As another full year of our analysis of health care news & PR wraps up soon, it is encouraging to see 3 articles in one week in the published literature address issues in health care journalism and PR – themes that we have addressed for 10 years. Each of the three papers delivers a different aspect of a report card to media messengers.
In another blog post today, Matt Shipman analyzed a PLoS One journal article, “Exaggerations and caveats in press releases and health-related science news.”
But two other papers published within the past week are also noteworthy:
A research paper in the Canadian Medical Association Journal (CMAJ), “Conflicts of interest and expertise of independent commenters in news stories about medical research.”
And a paper in the journal Health Communication, “One Step Forward, One Step Back: Changes in News Coverage of Medical Interventions.” I am listed as a co-author on this paper but the work was really done by Prof. Kim Walsh-Childers and colleagues at the University of Florida. I merely advised on the project’s background, rationale, and processes. Walsh-Childers has recently joined our team of part-time editorial reviewers.
The CMAJ conflicts of interest (COI) paper
The researchers found that only 1 in 6 news stories analyzed included comments from independent experts. Of the 104 comments from experts analyzed in the study, a financial conflict of interest was present in 32% of the comments, of which only 33% were reported in the story.
One of the 10 criteria that our project uses when we review health care news stories that include claims about interventions is double-barreled, looking for two things in order to get a satisfactory score: Does the story use independent sources and identify conflicts of interest? Of the 2,300 stories we’ve reviewed, only about half get a satisfactory score on this criterion. That’s a huge sample, probably the largest such sample of stories about health care interventions that anyone has analyzed – so you can judge whether a 50-50 score across the huge sample is a case of the glass half full or half empty. I see it as half empty because the message still isn’t hitting home with many journalists.
The authors of the CMAJ paper reference the Statement of Principles of the Association of Health Care Journalists (AHCJ), which I wrote. But a code of ethics or statement of principles isn’t worth the paper it’s printed on if it doesn’t become a fundamental part of the fabric of a newsroom or of an individual journalist’s modus operandi. And that clearly still isn’t happening enough. Many AHCJ members are the ones who write the stories that we review, giving them unsatisfactory scores. In our experience, when you combine journalists’ performance on COI/independent sources with how they’ve done in emphasizing/exaggerating benefits while minimizing/ignoring potential harms – and costs – you see why it’s a much bigger and worse report card. A recent breakdown:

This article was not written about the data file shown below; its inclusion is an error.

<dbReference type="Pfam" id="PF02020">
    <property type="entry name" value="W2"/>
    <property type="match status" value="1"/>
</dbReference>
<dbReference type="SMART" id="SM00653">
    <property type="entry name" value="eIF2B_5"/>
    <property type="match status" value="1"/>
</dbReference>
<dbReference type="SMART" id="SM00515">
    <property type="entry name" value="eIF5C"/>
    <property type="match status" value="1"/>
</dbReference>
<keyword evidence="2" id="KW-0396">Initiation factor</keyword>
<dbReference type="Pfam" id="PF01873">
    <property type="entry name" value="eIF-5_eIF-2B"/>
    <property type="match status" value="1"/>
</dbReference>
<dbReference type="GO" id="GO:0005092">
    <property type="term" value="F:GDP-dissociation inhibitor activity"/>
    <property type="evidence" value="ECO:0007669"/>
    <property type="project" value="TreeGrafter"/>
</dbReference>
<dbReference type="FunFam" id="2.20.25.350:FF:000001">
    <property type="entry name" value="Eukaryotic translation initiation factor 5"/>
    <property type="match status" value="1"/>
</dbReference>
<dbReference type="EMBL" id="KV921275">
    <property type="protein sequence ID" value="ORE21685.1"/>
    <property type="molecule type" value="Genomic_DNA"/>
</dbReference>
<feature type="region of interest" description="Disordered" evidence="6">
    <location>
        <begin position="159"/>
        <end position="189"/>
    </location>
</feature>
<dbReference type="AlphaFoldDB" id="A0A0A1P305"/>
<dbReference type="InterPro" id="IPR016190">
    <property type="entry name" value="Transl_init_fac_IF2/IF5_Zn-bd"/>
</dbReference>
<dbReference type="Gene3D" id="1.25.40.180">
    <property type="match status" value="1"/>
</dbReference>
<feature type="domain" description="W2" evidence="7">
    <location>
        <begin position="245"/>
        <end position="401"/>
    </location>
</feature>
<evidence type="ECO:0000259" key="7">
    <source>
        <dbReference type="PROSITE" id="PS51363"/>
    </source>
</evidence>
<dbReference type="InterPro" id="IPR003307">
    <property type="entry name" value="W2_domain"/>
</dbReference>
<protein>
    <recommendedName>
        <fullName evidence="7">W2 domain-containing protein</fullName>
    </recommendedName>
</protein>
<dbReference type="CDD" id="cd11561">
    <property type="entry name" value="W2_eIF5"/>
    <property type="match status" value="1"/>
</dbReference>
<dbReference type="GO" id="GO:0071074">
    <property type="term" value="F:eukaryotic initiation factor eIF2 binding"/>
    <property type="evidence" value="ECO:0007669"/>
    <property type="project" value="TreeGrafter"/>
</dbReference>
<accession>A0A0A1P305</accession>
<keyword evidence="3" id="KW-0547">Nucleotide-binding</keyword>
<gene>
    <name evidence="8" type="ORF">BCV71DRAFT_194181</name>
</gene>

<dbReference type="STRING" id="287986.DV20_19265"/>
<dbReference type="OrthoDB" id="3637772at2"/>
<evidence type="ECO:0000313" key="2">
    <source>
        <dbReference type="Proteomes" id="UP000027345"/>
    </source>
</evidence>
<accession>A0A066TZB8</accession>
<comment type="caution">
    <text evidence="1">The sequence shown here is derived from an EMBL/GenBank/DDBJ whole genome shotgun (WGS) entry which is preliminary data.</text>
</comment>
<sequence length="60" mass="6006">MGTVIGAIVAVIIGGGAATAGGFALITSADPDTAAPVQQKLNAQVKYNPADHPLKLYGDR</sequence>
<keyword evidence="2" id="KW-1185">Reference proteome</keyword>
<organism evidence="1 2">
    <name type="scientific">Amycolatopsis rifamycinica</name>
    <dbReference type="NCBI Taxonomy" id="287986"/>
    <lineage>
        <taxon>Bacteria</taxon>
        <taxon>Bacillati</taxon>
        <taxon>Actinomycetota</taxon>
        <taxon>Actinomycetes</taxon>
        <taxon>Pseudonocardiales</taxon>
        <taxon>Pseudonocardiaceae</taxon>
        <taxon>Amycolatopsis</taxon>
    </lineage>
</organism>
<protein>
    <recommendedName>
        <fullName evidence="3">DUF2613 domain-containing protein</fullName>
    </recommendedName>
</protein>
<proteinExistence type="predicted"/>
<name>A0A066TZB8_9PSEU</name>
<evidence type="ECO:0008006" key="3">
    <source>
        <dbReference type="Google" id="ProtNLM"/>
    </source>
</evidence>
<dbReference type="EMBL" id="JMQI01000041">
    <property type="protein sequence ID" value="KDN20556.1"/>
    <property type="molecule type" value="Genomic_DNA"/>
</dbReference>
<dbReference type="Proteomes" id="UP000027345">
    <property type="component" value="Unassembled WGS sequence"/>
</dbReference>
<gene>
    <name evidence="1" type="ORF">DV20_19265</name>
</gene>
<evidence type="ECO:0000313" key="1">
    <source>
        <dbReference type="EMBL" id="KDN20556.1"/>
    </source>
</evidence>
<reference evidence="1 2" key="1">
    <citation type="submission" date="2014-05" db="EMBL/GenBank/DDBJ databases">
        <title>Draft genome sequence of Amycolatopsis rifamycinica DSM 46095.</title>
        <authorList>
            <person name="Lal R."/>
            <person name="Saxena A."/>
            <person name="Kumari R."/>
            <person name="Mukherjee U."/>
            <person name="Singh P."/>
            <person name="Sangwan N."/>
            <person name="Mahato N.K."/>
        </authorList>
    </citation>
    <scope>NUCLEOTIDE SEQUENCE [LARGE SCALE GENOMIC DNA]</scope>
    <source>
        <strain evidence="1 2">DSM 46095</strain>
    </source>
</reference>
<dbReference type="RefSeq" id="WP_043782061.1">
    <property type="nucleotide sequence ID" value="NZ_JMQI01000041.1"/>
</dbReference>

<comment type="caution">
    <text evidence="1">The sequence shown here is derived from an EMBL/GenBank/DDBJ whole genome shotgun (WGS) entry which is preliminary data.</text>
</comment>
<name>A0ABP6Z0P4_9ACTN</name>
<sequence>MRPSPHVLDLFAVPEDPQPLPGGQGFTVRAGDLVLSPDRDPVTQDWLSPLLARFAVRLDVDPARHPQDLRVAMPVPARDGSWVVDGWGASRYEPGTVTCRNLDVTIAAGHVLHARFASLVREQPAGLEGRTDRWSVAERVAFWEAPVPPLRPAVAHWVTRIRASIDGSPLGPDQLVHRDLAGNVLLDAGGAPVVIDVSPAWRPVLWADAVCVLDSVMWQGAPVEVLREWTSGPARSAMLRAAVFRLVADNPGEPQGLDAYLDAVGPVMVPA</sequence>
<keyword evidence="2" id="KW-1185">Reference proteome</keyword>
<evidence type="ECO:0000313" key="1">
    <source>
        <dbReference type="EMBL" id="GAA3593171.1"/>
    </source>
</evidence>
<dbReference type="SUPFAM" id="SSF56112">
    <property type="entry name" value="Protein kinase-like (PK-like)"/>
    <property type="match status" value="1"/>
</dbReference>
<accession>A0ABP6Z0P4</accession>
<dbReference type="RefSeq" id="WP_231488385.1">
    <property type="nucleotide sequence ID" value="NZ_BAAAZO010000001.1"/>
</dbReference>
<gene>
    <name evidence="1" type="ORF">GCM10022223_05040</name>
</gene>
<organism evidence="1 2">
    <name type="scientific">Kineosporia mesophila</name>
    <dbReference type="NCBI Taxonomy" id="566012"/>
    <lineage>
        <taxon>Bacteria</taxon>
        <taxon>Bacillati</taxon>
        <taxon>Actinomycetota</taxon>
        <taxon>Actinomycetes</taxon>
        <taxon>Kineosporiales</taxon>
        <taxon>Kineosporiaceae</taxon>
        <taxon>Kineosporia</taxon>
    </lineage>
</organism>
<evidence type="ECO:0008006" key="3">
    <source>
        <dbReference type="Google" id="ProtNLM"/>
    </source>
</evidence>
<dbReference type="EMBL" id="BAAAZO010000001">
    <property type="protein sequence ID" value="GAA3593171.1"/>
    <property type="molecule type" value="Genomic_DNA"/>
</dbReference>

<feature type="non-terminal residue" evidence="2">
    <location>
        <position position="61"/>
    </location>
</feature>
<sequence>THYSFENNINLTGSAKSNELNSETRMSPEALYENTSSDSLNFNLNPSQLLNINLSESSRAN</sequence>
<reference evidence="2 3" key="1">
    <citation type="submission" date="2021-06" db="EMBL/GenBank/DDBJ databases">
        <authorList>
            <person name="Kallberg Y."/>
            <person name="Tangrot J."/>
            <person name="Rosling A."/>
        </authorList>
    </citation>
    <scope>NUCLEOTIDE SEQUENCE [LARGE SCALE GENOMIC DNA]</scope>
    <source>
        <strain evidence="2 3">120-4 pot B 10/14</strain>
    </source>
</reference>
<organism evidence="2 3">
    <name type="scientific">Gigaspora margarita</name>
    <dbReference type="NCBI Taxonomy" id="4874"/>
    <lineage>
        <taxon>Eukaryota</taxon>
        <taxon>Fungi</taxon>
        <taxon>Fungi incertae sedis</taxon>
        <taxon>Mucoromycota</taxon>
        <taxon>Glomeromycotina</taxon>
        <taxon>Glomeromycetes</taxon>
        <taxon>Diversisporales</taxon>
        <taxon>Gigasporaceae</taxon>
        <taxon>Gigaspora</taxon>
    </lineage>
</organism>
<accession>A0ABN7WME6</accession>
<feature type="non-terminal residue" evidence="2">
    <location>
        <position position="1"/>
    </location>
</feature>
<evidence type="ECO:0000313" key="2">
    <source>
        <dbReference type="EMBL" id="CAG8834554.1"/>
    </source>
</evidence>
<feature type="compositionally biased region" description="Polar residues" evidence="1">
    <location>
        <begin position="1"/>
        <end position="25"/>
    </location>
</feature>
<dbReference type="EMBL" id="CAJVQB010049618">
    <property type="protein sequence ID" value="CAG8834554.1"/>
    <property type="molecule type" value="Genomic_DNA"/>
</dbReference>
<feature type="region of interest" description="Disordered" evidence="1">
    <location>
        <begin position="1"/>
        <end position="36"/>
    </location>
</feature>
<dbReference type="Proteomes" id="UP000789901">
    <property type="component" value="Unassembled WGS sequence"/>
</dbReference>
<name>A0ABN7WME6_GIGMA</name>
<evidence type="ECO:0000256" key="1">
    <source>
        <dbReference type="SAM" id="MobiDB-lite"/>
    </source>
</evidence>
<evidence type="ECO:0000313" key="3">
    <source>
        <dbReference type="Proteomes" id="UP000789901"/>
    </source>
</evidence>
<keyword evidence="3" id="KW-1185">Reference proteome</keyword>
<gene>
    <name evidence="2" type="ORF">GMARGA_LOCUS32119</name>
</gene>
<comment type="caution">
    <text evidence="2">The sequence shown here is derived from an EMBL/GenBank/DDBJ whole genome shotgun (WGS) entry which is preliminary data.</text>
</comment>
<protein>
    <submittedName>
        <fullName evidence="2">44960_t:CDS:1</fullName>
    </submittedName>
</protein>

To help journalists we provide a list of industry-independent experts who are willing to work with journalists. The list is currently being updated, revised and expanded. So, whereas there are about 100 names on the list now, we may double that in the next year.
Our message to journalists covering health care: if you don’t know the landscape and aren’t aware of the prevalence of conflicts of interest, or if you know this but fail to report on it, you don’t have any business reporting on these issues. Because there’s a good chance you’re misleading your audience and hurting more than helping.
The Health Communication paper on HealthNewsReview.org
U of Florida Professor Kim Walsh-Childers approached me about doing this analysis about 4 years ago when I was facing the very real prospect of shutting down this project due to a loss of funding. Subsequently, the Laura and John Arnold Foundation breathed new life into our work with a new grant.
This paper’s analysis covers the early years of our work from 2005 (beta development that year) until 2013 – an analysis of our first 1,889 news story reviews. They found:
On average, the stories reviewed during 2005–2010 successfully met just less than half of the criteria, but by 2010–2013, that average had improved to almost 70%. There were significant improvements over time in news organizations’ success in meeting six of HNR’s 10 criteria. In addition, there was a statistically significant decline in the percentage of stories rated satisfactory on establishing the true novelty of the intervention discussed in the story. There was no improvement in quantification of possible harms from medical interventions.
If you’re wondering why the grades in my little table above look so bad, in comparison with what the U of Florida analysis showed, let me clarify. My table reports on only the 5 criteria for which journalists/writers have performed the worst. The other 5 criteria get markedly better average grades. In my view, the 5 that I highlighted carry a far greater weight than the ones not represented in my table. And the analysis suggesting average across-the-board improvement treats all criteria as if they had equal weight.
One consistent theme through the years: stories and news releases tend to minimize or completely ignore the potential harms of health care interventions. The Florida research team concluded:
Health journalists and the organizations they represent can increase their public value—and hence, perhaps, regain some public relevance—by consistently providing the comprehensive information consumers need to make important decisions about their own and their families’ health.
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